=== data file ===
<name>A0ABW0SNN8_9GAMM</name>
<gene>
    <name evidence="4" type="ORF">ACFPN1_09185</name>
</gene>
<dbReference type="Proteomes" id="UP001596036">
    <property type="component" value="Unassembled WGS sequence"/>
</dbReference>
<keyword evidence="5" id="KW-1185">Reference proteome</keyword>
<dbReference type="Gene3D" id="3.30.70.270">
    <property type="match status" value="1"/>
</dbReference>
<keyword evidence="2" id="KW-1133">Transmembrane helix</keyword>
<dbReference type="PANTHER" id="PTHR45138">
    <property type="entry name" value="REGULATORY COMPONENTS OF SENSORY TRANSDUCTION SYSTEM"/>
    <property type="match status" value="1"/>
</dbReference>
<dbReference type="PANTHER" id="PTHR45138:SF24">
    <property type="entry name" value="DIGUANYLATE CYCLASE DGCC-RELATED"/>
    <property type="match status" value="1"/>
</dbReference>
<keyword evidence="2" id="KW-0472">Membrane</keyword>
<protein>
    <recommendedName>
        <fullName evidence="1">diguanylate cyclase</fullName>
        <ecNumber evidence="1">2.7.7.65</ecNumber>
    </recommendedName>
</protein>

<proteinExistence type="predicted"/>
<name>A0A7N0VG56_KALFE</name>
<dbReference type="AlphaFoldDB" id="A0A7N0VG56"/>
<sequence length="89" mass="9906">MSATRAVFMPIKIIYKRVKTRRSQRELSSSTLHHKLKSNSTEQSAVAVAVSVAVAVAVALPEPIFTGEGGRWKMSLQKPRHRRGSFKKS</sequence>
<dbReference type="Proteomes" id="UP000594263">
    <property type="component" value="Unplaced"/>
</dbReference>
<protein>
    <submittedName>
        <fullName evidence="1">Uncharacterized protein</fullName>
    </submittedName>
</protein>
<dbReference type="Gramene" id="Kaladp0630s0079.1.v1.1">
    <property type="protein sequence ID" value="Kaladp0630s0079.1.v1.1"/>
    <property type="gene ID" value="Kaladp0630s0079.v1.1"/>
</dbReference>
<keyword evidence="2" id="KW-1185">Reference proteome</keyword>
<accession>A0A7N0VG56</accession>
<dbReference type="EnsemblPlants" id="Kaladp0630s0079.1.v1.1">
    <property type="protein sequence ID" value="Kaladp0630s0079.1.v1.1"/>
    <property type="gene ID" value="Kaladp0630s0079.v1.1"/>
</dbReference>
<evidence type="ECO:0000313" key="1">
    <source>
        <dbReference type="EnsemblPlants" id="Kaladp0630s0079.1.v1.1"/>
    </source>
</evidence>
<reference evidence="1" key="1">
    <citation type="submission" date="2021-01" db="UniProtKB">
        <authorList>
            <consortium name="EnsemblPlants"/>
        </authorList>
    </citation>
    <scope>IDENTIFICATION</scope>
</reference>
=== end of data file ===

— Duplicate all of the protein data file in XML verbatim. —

<name>A0ABW0SNN8_9GAMM</name>
<gene>
    <name evidence="4" type="ORF">ACFPN1_09185</name>
</gene>
<dbReference type="Proteomes" id="UP001596036">
    <property type="component" value="Unassembled WGS sequence"/>
</dbReference>
<keyword evidence="5" id="KW-1185">Reference proteome</keyword>
<dbReference type="Gene3D" id="3.30.70.270">
    <property type="match status" value="1"/>
</dbReference>
<keyword evidence="2" id="KW-1133">Transmembrane helix</keyword>
<dbReference type="PANTHER" id="PTHR45138">
    <property type="entry name" value="REGULATORY COMPONENTS OF SENSORY TRANSDUCTION SYSTEM"/>
    <property type="match status" value="1"/>
</dbReference>
<dbReference type="PANTHER" id="PTHR45138:SF24">
    <property type="entry name" value="DIGUANYLATE CYCLASE DGCC-RELATED"/>
    <property type="match status" value="1"/>
</dbReference>
<keyword evidence="2" id="KW-0472">Membrane</keyword>
<protein>
    <recommendedName>
        <fullName evidence="1">diguanylate cyclase</fullName>
        <ecNumber evidence="1">2.7.7.65</ecNumber>
    </recommendedName>
</protein>

<proteinExistence type="predicted"/>
<name>A0A7N0VG56_KALFE</name>
<dbReference type="AlphaFoldDB" id="A0A7N0VG56"/>
<sequence length="89" mass="9906">MSATRAVFMPIKIIYKRVKTRRSQRELSSSTLHHKLKSNSTEQSAVAVAVSVAVAVAVALPEPIFTGEGGRWKMSLQKPRHRRGSFKKS</sequence>
<dbReference type="Proteomes" id="UP000594263">
    <property type="component" value="Unplaced"/>
</dbReference>
<protein>
    <submittedName>
        <fullName evidence="1">Uncharacterized protein</fullName>
    </submittedName>
</protein>
<dbReference type="Gramene" id="Kaladp0630s0079.1.v1.1">
    <property type="protein sequence ID" value="Kaladp0630s0079.1.v1.1"/>
    <property type="gene ID" value="Kaladp0630s0079.v1.1"/>
</dbReference>
<keyword evidence="2" id="KW-1185">Reference proteome</keyword>
<accession>A0A7N0VG56</accession>
<dbReference type="EnsemblPlants" id="Kaladp0630s0079.1.v1.1">
    <property type="protein sequence ID" value="Kaladp0630s0079.1.v1.1"/>
    <property type="gene ID" value="Kaladp0630s0079.v1.1"/>
</dbReference>
<evidence type="ECO:0000313" key="1">
    <source>
        <dbReference type="EnsemblPlants" id="Kaladp0630s0079.1.v1.1"/>
    </source>
</evidence>
<reference evidence="1" key="1">
    <citation type="submission" date="2021-01" db="UniProtKB">
        <authorList>
            <consortium name="EnsemblPlants"/>
        </authorList>
    </citation>
    <scope>IDENTIFICATION</scope>
</reference>